Well, "West" ultimately means "United States," especially if Europe gets its Euro-act together.
At Salon, Pepe Escobar has a great, in-depth essay on this. Some economists estimate that, by some measures, China's economy will be larger than the U.S. one by the end of this decade.
How did we get here? In part, the "engagement" policy of H.W. Bush's mainline conservativism was expanded by neolib Bill Clinton, who argued that "engagement" with China economically would lead it to more democratic-style political development. Twenty years on, other than worker protests, we've seen none of that, and none from the top, where the upcoming "replacement cadre" of future leaders is in some cases more Maoist than the current class.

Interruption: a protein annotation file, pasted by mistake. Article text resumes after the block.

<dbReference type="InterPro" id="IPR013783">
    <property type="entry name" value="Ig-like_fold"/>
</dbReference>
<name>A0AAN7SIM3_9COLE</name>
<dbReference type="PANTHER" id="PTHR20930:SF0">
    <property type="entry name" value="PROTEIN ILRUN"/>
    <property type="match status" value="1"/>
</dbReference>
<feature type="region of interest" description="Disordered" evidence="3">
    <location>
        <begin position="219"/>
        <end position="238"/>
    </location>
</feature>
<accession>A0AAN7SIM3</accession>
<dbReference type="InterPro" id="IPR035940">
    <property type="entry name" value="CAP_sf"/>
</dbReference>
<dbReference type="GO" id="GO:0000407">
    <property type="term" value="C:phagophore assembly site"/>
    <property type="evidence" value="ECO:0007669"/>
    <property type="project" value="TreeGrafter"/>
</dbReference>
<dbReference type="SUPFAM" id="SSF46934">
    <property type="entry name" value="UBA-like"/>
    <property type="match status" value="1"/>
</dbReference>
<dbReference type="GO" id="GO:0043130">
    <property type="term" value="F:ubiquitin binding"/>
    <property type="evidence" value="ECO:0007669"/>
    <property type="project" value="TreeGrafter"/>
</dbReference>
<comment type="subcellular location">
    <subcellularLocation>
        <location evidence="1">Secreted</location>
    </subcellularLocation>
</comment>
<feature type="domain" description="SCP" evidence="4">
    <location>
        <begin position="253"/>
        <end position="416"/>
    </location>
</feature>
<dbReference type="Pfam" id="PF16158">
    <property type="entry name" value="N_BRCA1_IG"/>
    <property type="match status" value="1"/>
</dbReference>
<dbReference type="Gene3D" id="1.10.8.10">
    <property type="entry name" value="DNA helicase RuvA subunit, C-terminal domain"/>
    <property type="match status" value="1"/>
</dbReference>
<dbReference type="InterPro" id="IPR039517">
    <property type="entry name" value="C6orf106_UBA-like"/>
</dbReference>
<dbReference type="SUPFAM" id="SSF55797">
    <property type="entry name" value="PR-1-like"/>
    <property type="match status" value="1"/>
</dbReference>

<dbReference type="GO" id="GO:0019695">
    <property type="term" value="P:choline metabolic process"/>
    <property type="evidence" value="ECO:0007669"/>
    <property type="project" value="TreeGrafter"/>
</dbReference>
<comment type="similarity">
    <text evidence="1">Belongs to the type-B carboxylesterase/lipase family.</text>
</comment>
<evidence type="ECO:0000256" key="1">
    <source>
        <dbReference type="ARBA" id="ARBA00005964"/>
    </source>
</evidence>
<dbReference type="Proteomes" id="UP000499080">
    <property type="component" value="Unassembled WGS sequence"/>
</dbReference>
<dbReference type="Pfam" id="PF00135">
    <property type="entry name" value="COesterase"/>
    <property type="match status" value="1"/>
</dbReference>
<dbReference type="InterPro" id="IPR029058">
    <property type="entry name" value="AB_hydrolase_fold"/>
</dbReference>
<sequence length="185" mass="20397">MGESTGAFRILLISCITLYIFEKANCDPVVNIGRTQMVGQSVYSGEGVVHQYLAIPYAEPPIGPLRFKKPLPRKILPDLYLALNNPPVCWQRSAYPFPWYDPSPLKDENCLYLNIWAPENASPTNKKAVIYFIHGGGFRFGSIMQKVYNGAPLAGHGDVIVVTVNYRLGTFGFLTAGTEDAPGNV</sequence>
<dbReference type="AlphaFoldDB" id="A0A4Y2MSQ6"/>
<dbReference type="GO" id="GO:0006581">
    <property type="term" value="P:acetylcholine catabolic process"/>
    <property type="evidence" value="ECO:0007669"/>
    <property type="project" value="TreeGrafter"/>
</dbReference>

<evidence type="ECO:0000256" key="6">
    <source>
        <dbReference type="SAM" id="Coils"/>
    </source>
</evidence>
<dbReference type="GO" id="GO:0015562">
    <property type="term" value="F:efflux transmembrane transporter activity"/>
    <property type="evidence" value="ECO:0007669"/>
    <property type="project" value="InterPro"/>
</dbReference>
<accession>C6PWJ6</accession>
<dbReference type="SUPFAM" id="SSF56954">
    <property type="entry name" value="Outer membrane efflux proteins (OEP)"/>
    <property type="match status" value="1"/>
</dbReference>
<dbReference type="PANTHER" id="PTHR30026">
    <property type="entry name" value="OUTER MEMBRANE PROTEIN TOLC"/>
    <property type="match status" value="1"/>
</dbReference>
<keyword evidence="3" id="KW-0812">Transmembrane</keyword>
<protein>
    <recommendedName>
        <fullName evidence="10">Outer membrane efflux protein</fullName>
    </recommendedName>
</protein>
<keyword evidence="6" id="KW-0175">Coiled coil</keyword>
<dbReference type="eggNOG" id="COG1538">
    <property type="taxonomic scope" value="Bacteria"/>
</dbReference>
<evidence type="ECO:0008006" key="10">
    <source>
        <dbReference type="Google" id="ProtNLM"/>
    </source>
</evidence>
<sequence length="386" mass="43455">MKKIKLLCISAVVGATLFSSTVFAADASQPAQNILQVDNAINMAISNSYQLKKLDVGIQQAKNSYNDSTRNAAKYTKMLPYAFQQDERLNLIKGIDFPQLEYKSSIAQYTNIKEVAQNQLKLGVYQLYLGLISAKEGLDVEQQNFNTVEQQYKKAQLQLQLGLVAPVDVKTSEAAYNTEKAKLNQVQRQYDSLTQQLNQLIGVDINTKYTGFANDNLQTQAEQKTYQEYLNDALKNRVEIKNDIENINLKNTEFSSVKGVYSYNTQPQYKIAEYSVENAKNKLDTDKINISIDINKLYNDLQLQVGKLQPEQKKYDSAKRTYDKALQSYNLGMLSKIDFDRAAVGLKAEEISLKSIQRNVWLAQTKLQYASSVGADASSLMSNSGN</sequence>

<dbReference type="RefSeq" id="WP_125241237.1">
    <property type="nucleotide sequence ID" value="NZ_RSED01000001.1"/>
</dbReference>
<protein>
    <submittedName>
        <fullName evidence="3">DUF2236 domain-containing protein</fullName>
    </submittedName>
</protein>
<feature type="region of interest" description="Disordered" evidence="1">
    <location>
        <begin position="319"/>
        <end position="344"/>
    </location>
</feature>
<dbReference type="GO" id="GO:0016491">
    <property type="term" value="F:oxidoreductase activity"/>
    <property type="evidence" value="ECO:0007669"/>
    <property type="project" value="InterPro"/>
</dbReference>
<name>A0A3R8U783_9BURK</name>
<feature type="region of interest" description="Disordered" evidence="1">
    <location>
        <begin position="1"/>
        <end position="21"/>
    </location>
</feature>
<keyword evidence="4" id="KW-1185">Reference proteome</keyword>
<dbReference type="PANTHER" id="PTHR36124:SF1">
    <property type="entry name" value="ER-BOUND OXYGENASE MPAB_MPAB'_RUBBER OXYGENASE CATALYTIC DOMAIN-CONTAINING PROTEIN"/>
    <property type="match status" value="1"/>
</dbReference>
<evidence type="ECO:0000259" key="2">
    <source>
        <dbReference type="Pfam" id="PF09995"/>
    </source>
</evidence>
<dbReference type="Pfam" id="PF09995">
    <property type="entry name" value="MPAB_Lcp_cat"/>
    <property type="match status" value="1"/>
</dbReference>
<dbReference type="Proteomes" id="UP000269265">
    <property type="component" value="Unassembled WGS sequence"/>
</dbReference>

Meanwhile, back here, neoliberalism has increased economic disparity in a way that models China's. So what does the New York Times do? It mocks it, with a mockery that Digby notes it never gave to the various astroturfed tea party groups.
So, legitimate rage that wants neolib excess reigned in by regulation gets mocked. Semi-legit rage that gets usurped by hypercapitalists to argue for less regulation gets treated seriously.